Unci: Unit testing with a clean interface

I have long been a supporter of introducing some version of test-early or test-first design into my intro programming courses, but I didn't find the unit testing ecosystem of C++ especially conducive to intro students' needs. So I wrote a new framework, called Unci (UNit testing with a Clean Interface---not the cleanest acronym but it does make for an attractive logo!).

Here's some of what Unci has to offer the intro student:

From the student's perspective, a ".u file" is a different kind of file that they can compile, just as they can compile a ".cpp file". Under the hood, the Unci source file is translated (i.e. compiled) into a valid C++ file, and compiled against the cppunit library. (At some point in the future, I hope to make it more standalone, but the cppunit dependence is invisible to the student.)

Runnable programs

The Unci system includes the following executables:

This is the core executable; it reads, from stdin or from a given filename, a file presumed to be in Unci format, and it produces, on stdout, a C++ source file suitable for compilation with a C++11-compliant compiler. This executable should normally be wrapped in some sort of script.
This script gets a filename ending in .u, does some lightweight error checking, and calls unci-translate and g++ to create a .o file suitable for linking the cppunit library and whatever is being tested. This command is sort of the moral equivalent of "g++ -c". If you have your students using Makefiles or some other build system, this script would probably be the one you'd use (by writing a rule that uses it to generate .o files from .u files).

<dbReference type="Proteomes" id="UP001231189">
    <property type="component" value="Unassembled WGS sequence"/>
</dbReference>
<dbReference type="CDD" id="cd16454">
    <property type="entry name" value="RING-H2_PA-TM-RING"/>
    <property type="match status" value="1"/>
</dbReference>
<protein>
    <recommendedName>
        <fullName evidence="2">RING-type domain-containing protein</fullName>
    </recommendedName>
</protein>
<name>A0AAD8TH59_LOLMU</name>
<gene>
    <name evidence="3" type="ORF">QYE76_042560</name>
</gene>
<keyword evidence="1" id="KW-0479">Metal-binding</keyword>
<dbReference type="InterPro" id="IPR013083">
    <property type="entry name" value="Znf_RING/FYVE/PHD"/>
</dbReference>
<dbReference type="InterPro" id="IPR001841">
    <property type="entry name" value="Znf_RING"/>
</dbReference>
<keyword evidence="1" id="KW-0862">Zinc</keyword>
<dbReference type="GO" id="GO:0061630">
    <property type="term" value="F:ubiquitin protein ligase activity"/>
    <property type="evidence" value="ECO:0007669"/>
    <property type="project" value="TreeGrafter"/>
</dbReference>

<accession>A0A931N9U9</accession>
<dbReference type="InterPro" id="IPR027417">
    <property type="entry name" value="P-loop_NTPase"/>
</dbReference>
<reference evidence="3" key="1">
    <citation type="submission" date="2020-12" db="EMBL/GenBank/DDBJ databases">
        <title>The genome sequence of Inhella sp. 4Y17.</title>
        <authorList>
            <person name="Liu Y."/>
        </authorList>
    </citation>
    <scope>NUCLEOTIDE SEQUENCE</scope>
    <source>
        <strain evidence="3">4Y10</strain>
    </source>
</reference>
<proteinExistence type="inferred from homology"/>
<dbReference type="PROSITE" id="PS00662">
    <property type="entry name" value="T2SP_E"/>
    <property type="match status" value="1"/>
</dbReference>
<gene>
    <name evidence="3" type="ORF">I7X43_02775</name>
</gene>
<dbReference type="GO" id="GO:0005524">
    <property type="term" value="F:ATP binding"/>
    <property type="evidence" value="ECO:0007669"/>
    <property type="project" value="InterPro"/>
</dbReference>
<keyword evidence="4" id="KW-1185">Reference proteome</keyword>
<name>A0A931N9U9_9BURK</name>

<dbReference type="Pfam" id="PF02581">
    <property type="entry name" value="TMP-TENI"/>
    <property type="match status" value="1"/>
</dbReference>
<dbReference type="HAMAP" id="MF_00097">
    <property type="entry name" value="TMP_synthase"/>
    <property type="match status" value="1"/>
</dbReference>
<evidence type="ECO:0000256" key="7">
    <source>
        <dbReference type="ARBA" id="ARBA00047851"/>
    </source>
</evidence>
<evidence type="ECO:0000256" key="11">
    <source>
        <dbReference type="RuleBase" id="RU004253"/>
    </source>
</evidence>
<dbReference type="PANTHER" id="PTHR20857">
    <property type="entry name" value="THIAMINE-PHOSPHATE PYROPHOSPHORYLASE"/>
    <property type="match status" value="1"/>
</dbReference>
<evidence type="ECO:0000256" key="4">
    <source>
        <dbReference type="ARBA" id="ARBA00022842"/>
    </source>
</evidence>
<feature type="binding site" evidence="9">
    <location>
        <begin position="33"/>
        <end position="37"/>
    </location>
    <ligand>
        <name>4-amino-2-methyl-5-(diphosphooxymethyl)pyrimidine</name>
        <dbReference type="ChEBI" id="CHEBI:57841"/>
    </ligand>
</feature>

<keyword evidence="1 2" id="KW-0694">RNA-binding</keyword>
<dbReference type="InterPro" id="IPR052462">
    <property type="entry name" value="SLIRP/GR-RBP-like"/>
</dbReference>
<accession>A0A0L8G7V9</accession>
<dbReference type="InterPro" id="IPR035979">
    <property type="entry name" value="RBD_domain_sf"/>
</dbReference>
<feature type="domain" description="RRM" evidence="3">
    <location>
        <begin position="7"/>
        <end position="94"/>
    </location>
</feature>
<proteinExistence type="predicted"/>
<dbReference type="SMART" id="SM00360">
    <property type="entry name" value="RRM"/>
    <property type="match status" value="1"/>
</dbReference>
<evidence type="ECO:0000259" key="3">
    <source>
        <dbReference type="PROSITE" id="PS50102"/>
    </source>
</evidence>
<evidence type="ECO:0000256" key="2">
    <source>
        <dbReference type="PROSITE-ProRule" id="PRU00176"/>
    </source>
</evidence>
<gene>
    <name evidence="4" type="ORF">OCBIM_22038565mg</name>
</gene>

This script is a somewhat more fully-featured shell script that can be your students' one-stop shop for compiling code if they're using the command-line compiler commands. It can be used in place of "g++", making .cpp and .u files both effectively first-class "source code files" as far as the students are concerned. (It supports the "-c" option if they want to be producing .o files, and also: passes all other options to g++; prints "Success!" rather than succeeding silently; prevents them compiling .h files accidentally; turns on debugging (-g); turns on warnings; prints only the first error message to prevent spamming with hundreds of lines of error messages. Most of that has nothing to do with Unci but is useful for the same intro audiences that Unci targets.)

Other inclusions

A few other files come in handy if you're in a command-line development environment:

Vim support:
To be dropped into a ftdetect/ directory inside ~/.vim or $VIM: Recognises .u as the extension for filetype unci
To be dropped into a ftplugin/ directory inside ~/.vim or $VIM: Tells Vim to basically treat this like a C++ file
To be dropped into a syntax/ directory inside ~/.vim or $VIM: Tells Vim how to interpret the Unci syntax (keywords, etc)
Enscript support:
To be added to enscript's hl/ directory (possibly inside /usr/share/enscript/) to make the bolding and such work for .u files. (As with vim syntax, mostly follows existing C++ rules, with a few tweaks.) Also requires addidion of the line
/\.u$/    unci;
to the namerules section of enscript.st


System requirements and download

Currently, this is squarely targeted at a linux-y environment, and if you want to rebuild it on your system, you'll need make, flex, and a willingness to tinker (or email me, and I can try to help). Once built, you'll need to be able to copy an executable and two scripts to /usr/local/bin or the equivalent, and have a compiler that handles C++11 code. (The scripts are written assuming g++ but are trivially tweakable to use clang++, or probably others.) Also, for now, the cppunit library has to be installed (sorry).

If you download it, drop me an email and I'll update you when I get my act together and update it.